|Red Sox pregame notes: Calm before deadline in Red Sox clubhouse||07.29.11 at 7:00 pm ET|
CHICAGO — There have been times in past years when the Red Sox clubhouse was fraught with anxiety in the days leading up to the July 31 deadline. Younger players, in particular, have at times walked on pins and needles while awaiting word about whether they might be dealt.
In 2009, for instance, manager Terry Francona tried to have a casual conversation with Clay Buchholz on July 31. The color disappeared from the pitcher’s face when the manager summoned him, as Buchholz — who was being rumored in various deals that year for Felix Hernandez, Roy Halladay and Adrian Gonzalez — was convinced he was about to pack.
This year, a different dynamic is in play. By and large, the trade buzz surrounding the Red Sox has focused on the possibility of adding a piece (or pieces) in exchange for minor league prospects. As such, for the most part, the clubhouse has remained insulated from the typical chaos surrounding the buildup to July 31, with a prevailing calm existing on the big league roster.
‘I’ve tried to think about it. I don’t feel anything out there,” Francona said of whether he needed to calm the clubhouse waters. “There have been years when you walk out there and guys see me coming and they’re like, ‘Oh, [expletive].’ I don’t feel like that at all. I haven’t said anything to anybody.’
— Buchholz, on the DL since mid-June with what was initially considered a minor back strain, will see noted back specialist Dr. Robert Watkins in Los Angeles on Monday. Read the rest of this entry »
|Red Sox pregame notes: Francona not desperate for deals||07.26.11 at 6:07 pm ET|
Just five days remain until the July 31 deadline for trades that don’t require waivers, and even as the Red Sox continue to explore opportunities to improve, they remain on pace for 100 wins. The Red Sox are in a position where they can see about avenues for improving their 2011 roster (while also eying chances to better their position in future seasons).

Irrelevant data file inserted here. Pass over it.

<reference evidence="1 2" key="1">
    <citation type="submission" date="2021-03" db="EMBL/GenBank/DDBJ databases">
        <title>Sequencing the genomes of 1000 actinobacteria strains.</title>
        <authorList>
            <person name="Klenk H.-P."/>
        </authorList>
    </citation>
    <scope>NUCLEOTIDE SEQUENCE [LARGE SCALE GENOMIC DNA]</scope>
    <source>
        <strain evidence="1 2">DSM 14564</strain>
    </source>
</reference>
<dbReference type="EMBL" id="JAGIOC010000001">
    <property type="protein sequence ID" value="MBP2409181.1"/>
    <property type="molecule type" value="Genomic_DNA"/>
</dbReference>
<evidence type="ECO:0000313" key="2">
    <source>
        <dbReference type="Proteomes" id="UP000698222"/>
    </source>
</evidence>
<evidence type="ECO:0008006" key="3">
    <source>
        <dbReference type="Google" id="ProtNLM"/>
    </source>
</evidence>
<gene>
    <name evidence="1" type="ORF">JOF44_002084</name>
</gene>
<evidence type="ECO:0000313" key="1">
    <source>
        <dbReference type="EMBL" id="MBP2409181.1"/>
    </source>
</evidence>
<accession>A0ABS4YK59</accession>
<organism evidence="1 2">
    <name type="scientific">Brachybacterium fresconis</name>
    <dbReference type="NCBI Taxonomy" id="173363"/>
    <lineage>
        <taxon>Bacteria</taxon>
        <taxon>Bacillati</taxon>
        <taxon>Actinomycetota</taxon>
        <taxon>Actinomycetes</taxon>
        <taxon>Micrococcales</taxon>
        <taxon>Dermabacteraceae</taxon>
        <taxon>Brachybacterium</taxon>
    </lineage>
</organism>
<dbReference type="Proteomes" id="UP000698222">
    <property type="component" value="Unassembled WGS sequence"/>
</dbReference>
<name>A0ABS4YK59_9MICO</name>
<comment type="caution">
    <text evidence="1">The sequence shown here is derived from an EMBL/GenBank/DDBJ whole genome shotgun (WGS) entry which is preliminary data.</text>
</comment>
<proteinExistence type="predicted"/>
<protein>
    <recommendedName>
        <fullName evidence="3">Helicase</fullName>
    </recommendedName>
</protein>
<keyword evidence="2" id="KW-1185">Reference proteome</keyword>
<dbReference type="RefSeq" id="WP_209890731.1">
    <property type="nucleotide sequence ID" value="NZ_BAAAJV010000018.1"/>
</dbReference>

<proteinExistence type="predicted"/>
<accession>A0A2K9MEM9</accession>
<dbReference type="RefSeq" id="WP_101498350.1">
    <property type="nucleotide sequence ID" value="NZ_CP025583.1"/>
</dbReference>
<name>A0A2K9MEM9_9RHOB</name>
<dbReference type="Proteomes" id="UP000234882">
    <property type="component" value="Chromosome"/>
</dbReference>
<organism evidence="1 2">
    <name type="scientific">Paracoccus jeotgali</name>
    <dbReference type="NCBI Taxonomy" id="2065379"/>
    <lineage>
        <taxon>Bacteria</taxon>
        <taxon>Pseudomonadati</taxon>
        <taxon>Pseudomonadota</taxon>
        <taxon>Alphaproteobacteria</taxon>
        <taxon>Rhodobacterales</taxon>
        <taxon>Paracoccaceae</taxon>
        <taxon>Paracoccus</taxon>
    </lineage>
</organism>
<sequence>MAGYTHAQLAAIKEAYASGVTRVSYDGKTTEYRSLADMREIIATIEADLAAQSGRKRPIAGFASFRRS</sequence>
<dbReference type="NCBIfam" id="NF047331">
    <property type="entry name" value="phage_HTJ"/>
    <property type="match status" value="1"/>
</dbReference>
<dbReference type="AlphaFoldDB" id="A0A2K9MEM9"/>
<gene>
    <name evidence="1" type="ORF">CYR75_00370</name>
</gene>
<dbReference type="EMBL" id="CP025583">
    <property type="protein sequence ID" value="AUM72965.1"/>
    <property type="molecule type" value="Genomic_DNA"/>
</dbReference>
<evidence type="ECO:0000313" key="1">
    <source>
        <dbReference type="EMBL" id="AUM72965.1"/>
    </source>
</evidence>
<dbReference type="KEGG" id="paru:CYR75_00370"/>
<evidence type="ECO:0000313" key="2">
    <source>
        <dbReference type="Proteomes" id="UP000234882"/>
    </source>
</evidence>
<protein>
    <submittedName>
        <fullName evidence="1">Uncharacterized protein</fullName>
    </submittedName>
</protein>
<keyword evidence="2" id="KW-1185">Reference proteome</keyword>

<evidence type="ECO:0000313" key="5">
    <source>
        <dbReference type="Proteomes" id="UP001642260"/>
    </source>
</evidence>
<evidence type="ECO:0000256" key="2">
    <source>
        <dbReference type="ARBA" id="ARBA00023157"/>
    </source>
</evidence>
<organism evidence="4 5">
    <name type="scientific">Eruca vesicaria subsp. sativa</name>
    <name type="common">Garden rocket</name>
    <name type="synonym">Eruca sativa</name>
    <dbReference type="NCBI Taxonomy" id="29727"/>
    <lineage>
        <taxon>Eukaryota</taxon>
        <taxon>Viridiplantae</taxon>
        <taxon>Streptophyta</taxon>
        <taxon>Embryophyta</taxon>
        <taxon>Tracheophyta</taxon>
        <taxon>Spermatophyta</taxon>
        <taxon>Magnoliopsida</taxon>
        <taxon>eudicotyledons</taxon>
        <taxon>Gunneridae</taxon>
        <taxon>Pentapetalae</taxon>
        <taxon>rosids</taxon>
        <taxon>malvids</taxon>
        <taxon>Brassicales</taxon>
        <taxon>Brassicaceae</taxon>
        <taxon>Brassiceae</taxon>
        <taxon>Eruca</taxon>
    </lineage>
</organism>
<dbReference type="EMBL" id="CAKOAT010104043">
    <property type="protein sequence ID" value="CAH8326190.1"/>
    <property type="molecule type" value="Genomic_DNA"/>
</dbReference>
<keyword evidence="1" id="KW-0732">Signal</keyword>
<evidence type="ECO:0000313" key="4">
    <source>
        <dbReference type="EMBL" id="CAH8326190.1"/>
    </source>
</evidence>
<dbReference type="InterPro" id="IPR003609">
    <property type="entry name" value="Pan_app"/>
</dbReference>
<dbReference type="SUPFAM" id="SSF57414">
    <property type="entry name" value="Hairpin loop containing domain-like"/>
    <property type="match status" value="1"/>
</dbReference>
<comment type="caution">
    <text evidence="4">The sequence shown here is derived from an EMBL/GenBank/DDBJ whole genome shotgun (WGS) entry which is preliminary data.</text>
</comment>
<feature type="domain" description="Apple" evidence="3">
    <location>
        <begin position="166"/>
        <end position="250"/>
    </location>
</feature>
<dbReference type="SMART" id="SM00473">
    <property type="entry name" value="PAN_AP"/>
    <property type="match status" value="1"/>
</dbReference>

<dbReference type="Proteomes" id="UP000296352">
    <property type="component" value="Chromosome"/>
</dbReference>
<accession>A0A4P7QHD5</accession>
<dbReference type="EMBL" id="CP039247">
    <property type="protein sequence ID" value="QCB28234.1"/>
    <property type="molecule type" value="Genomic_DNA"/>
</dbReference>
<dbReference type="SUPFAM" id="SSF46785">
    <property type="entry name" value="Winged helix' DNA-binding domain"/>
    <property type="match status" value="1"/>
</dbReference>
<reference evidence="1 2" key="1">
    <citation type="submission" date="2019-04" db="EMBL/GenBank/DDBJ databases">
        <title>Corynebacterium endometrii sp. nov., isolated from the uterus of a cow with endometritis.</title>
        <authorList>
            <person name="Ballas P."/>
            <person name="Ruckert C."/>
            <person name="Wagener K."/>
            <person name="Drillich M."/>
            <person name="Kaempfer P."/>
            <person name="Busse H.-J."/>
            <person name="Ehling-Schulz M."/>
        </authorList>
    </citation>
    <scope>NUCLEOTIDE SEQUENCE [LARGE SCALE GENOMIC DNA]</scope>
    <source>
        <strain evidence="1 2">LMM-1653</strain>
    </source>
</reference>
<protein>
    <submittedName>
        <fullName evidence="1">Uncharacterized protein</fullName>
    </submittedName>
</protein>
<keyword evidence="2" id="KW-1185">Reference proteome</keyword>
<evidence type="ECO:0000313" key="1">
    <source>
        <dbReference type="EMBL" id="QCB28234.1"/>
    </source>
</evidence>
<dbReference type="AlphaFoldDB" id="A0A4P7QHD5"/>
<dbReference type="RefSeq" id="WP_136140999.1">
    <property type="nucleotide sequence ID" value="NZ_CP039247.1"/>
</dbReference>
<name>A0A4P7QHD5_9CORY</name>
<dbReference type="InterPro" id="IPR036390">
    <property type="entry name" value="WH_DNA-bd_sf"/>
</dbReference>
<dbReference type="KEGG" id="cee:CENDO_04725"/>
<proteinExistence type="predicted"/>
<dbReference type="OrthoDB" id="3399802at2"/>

But manager Terry Francona suggested that he is comfortable without a desperate push to acquire someone before the deadline. Based on the performance of his team and the shape of the depth options in the minor leagues, he would not complain if the Sox do not make a trade.
‘I like our team,” said Francona. “Again, I’ve been around here long enough to know that [GM Theo Epstein] is going to be on the phone doing his due diligence, which he’s supposed to. I don’t need to sit up here and say what we need because I think my job is to get the most out of these guys and I like them a lot. But I also know Theo’s going to try to make us better if he can.
“I do feel pretty strongly, because I get to hear the conversations, I like our young players enough in our system that I’m not voting or I’m not saying, ‘Hey, go do this,’ because I like our young guys, too. I really like the idea of our young guys coming up and helping us. I don’t think that hamstrings us one bit.’
— Kevin Youkilis is out of the lineup on Tuesday, one day after he tweaked his hamstring while running to first base on Monday, but the Red Sox believe the issue is a relatively minor one based on his evaluation by trainer Mike Reinold on Monday.
“He’s a little sore, but he came through the exam last night pretty good, which is really good,” said Francona. “When he hit the bag, it looked bad. He kind of came off limping. We took him out of there for precautionary reasons. I’m glad we did.” Read the rest of this entry »
|Red Sox pregame notes: Clay Buchholz, Jed Lowrie on roads to recovery||07.23.11 at 5:09 pm ET|
Red Sox starting pitcher Clay Buchholz threw on flat ground prior to Saturday’s game against the Mariners and will throw a side session off a mound two days later on Monday. Buchholz has been on the disabled list since June 17 with a lower back strain that the team had originally believed would affect the right-hander’s delivery.
In announcing Buchholz’s current plan for recovery, Red Sox manager Terry Francona stated that the back still bothers Buchholz but given the type of injury, it shouldn’t be a hindrance going forward.
“He still feels it,” Francona said. “I think talking to [medical director Dr. Thomas Gill, athletic trainer Michael Reinold] and everybody, they say he may feel it but that doesn’t mean he’s necessarily going to hurt himself. So that’s that kind of fine line we’re walking right now. He’s not ready to pitch. I don’t think anybody thinks he is. There’s going to be a progression here, and it’s going to have to be a consistent one.
“But I think we feel like this is going to work. If you watch him throw, he looks great. I don’t know if trepidation is the word, but there’s some concern on his part. I don’t blame him. We just have to take it one step at a time and do it the right way.”